Green Guide letters: TV viewers bite back

Green Guide letters: TV viewers bite back

Cutting-edge TV

Oddlands (ABC) was a standout production. Two disabled young men never put a foot wrong in their roles as cleaners in a toxic wasteland. They are the eternal optimists, always hoping for the kind of normal life they will, sadly, never achieve. This is television at the cutting edge, imaginative, confronting and ultimately chilling.

Helen Scheller, Benalla

Mean spirit

Brickbats to both Channels Nine and Ten for ignoring this year's female Moomba monarch in their news coverage on the parade; is it because Jane Bunn is a Seven personality? If so, it shows a mean spirit and goes against what Moomba represents.

<i>Oddlands</I> was imaginative, confronting and ultimately chilling.

Oddlands was imaginative, confronting and ultimately chilling.Credit:ABC


Roger Farrer, Hampton

Witty insights

As sad and tragic as John Clarke's passing was to rob us of our weekly Clarke and Dawe fix, what a blessing it is to have Sammy J fill the void. His clever, witty insights into the political shenanigans of Canberra are the work of a genius.

Greig Morris, Tullamarine

Sammy J 'pure gold'

Sammy J's five minutes every Thursday evening is the highlight of our viewing week. The "auction" of retiring Liberal ministers last Thursday was pure gold. The song about Julie Bishop and her shoes the previous week had us rolling on the floor. Most cathartic after all the rubbish of real politics.

Jan Hart, Narre Warren South

How not to behave

Married At First Sight is supposed to be an experiment in finding love. Unfortunately, and very alarmingly, what we, the viewers, have been witness to has been abuse. Mike has been gaslighting Heidi in his attempts to navigate their relationship. One of the so-called experts, John Aikin, has jumped on board to support Mike and encourage this insidious behaviour. Rather than this show being an experiment, it is a demonstration of how not to behave in many instances, and Channel Nine needs to have a think about the show's moral judgment.

Liz Danenberg, Mildura

Vital viewing

The extraordinary, powerful, beautifully made documentary After The Apology (on SBS on Demand) deals with the current escalating removal of Aboriginal children from their families conducted in a terrifying way by government agencies and the police. The stories of four Aboriginal grandmothers from Grandmothers Against Removals (GMAR) are deeply disturbing and inspiring. It's only on until end of March and is vital viewing.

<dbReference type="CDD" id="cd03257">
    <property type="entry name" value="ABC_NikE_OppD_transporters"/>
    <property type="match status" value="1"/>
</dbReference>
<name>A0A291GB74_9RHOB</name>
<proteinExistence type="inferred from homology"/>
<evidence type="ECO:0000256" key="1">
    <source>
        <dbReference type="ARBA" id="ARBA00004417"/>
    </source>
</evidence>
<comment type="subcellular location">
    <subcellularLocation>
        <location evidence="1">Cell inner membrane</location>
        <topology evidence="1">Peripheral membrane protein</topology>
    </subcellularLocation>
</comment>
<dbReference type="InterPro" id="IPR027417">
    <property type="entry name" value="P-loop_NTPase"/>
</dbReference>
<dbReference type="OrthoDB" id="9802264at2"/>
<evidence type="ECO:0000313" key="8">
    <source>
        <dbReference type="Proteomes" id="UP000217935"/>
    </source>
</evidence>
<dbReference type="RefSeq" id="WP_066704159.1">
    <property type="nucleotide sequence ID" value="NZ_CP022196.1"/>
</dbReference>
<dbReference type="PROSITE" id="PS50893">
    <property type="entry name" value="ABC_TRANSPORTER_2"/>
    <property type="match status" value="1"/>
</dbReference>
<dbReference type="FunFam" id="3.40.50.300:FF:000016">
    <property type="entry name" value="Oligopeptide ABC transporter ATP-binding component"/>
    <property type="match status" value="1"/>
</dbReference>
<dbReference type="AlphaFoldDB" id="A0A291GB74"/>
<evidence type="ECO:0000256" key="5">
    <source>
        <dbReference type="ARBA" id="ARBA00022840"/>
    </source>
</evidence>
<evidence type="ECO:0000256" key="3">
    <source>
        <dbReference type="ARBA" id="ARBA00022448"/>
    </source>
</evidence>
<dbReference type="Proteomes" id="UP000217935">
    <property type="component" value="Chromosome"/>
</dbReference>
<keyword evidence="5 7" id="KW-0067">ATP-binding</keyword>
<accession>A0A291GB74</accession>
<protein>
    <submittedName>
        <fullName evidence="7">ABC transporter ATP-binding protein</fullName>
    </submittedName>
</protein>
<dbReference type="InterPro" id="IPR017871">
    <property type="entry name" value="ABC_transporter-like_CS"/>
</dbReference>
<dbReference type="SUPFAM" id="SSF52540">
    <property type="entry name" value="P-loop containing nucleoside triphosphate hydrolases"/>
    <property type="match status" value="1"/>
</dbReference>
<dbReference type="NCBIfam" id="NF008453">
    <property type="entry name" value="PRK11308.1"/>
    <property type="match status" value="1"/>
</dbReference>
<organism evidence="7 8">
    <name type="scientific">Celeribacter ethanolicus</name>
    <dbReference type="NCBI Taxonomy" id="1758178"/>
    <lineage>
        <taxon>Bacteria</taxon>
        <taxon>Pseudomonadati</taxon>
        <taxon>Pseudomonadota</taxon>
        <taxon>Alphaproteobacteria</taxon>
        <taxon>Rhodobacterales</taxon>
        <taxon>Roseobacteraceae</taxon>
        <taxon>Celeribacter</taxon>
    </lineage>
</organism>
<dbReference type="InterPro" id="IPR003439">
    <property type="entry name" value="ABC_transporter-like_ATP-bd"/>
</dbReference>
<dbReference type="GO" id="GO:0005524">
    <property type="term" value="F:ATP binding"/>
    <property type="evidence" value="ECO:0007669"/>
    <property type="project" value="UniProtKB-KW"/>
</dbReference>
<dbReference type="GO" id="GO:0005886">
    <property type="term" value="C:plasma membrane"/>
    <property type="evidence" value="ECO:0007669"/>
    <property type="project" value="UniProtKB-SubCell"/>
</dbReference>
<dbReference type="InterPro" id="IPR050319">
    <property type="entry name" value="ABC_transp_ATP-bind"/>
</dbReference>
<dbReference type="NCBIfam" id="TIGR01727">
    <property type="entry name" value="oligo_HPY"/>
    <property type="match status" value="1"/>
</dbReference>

Carole Sklan, Brunswick

Suffering from Sydney focus

Here's one for new ABC chair Ita Buttrose to solve: the Sydney-centric Sunday midday news. On March 10 us Victorians were forced to endure the NSW premier's policy speech; almost for the full half hour!

Jim McLeod, Sale

Neighbours brings diversity

If Maureen Kutner (Letters, 7/3) has never watched Neighbours, I'm unaware of her qualification to compare it with ABC's The Heights, nor deem the former to be "white bread and Vegemite", lacking in realism or multiculturalism. However, I'm excited she's come out from behind her self-proclaimed snobbery to try something new. I suggest she broadens her world and visits the long-running Neighbours with its diverse cast, topical storylines and dedication to tackling community issues such as marriage equality and ovarian cancer.

Fiona Lowe Geelong

Better left black and white

The current SBS series Australia in Colour fails to impress. Black and white images contain 256 shades of grey. To make a black and white field appear green, for example, takes just a tint of green. Colourising does not add multi-tonal colours, it simply tints specific areas of grey in one base colour. That's why all the scenes depicted resemble the old water colour painting books, nothing like Kodak's Kodachrome vividness of years past. When Ted Turner purchased the entire MGM film library in the late 1980s he wanted to colourise every black and white film. His colouring escapades faded in the mid to late 1990s when they colourised a Frank Sinatra movie Man with the Golden Arm and gave him brown eyes. Sinatra of course was known as ''Ol' blue eyes". Whilst SBS touts the colourisation of Australia's black and white film history as an "archival series'' it is one series that should not be shown to students studying our film culture of the past. It is rather ironic that the 2019 Academy Award for best Cinematography in a feature film went to Roma ... a film shot in black and white.

Dennis Nicholson, Burwood

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